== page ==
A friend recently complimented me on my adventurous spirit, but last night while driving back from the ocean, I had to wonder if, in fact, I have the spirit of an adventuress. I was cold, tired, hungry, driving in an insane amount of traffic for a dark Sunday night. I felt desolate and isolated, and very grateful to be headed for a warm house and a familiar bed.
I tried to imagine what it would be like if there was nothing familiar on the other end of my journey, and all I could imagine was even more desolation and isolation than I already felt. Despite all those miles of civilization alongside the road, I didn’t see motels, camping spots, or even any place to pull off and hunker down. Even worse, though my poor ancient VW had zoomed to the beach without a single hiccup, it began backfiring and sputtering (something to do with the spark plugs, I think, even though they’d just been replaced).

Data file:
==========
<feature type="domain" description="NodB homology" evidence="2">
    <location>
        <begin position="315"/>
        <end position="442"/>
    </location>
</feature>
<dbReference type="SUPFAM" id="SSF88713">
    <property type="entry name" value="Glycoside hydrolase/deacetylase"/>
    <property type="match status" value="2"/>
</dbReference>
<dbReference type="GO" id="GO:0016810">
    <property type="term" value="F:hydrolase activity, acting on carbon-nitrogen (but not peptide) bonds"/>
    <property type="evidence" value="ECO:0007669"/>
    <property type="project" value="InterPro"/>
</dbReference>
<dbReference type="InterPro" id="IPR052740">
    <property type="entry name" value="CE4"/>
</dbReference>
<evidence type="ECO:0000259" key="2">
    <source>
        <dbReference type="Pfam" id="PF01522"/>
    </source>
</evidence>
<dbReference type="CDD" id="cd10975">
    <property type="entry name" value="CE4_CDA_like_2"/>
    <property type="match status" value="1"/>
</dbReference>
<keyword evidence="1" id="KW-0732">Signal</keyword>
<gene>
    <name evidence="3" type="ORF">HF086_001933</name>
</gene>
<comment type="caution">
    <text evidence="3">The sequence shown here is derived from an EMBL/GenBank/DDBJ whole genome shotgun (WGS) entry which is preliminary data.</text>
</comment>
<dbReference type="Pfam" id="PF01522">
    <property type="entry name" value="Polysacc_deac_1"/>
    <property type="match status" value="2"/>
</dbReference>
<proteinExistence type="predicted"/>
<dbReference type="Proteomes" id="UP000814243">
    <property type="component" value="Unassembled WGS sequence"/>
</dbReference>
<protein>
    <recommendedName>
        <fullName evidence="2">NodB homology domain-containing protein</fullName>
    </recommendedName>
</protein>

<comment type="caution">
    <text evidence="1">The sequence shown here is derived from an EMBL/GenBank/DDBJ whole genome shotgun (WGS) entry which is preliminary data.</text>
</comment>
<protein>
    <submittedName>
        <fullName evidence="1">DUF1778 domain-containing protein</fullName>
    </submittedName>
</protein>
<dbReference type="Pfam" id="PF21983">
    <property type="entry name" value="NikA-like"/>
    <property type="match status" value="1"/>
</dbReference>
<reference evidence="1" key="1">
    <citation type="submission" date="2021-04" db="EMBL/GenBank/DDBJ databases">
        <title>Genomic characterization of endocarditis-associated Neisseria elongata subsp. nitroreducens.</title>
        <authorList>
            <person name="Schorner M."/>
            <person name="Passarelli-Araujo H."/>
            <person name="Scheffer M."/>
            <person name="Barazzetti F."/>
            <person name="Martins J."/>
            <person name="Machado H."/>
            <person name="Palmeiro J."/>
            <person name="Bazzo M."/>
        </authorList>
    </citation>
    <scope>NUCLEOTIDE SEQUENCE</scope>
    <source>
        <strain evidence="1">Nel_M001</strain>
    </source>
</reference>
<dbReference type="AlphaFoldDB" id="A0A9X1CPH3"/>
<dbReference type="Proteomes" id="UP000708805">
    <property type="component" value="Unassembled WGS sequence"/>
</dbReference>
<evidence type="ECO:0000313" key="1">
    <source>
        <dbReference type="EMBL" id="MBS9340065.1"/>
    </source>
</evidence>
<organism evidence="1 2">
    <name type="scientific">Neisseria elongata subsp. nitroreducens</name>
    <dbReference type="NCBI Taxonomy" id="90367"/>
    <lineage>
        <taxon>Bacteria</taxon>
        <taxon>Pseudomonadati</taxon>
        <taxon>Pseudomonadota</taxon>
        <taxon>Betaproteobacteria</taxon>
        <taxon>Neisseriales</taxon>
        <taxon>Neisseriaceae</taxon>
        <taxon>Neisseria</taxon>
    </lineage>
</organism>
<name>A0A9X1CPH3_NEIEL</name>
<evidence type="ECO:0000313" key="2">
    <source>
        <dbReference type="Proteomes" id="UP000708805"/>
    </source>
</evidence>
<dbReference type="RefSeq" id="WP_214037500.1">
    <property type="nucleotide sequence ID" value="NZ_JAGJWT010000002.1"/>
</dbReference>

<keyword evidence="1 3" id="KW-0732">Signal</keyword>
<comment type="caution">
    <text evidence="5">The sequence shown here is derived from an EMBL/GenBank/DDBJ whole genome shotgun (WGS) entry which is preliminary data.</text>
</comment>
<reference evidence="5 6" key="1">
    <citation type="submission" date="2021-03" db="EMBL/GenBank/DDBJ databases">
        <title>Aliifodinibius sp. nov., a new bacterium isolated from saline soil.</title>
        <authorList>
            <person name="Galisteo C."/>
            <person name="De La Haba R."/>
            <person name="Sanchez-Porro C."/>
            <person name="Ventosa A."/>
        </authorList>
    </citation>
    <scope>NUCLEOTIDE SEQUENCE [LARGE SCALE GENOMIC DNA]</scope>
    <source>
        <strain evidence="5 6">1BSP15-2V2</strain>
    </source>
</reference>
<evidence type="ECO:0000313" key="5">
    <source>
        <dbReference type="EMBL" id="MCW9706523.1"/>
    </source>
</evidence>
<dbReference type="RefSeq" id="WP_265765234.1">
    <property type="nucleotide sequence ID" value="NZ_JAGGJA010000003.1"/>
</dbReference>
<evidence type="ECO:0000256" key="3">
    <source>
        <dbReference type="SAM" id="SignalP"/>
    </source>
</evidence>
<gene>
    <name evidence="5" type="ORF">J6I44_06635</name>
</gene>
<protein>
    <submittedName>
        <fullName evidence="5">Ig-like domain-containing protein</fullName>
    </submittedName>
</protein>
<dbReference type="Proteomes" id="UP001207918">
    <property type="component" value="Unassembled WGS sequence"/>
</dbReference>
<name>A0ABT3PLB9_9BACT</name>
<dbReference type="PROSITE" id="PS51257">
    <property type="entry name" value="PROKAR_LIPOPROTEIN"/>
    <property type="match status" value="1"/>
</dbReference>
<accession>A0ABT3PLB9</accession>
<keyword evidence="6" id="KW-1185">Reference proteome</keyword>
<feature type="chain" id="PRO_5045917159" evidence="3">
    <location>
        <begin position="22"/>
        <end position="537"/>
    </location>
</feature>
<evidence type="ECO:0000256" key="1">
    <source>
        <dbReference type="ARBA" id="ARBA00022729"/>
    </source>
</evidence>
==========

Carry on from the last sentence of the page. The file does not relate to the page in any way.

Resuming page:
Luckily, I didn’t have to worry about being stranded on that six-lane highway. The car sputtered and coughed and fought me all the way back but didn’t completely die until it was safe in the garage. I was safe, too, and a few minutes later, I was also warm and fed, but still, the thought lingers about my suitability for an adventurous life. I like comfort too much to enjoy being cold and alone in the vastness. I’m also too much of a natural hermit — I could (and probably would) surrender to isolation, which would be even worse than the stagnation I fear would ensue from a more settled life.
It’s strange to think I once dreaded coming here to my father’s house to look after him and stranger to think that now I dread leaving. But I don’t have to worry about that tonight. Nor do I have to worry about possible isolation or stagnation, adventure or inertia. For now, I still have a familiar place to stay and tomorrow I have dance classes.
Pat Bertram is the author of the suspense novels Light Bringer, More Deaths Than One, A Spark of Heavenly Fire, and Daughter Am I. Bertram is also the author of Grief: The Great Yearning, “an exquisite book, wrenching to read, and at the same time full of profound truths.” Connect with Pat on Google+. Like Pat on Facebook.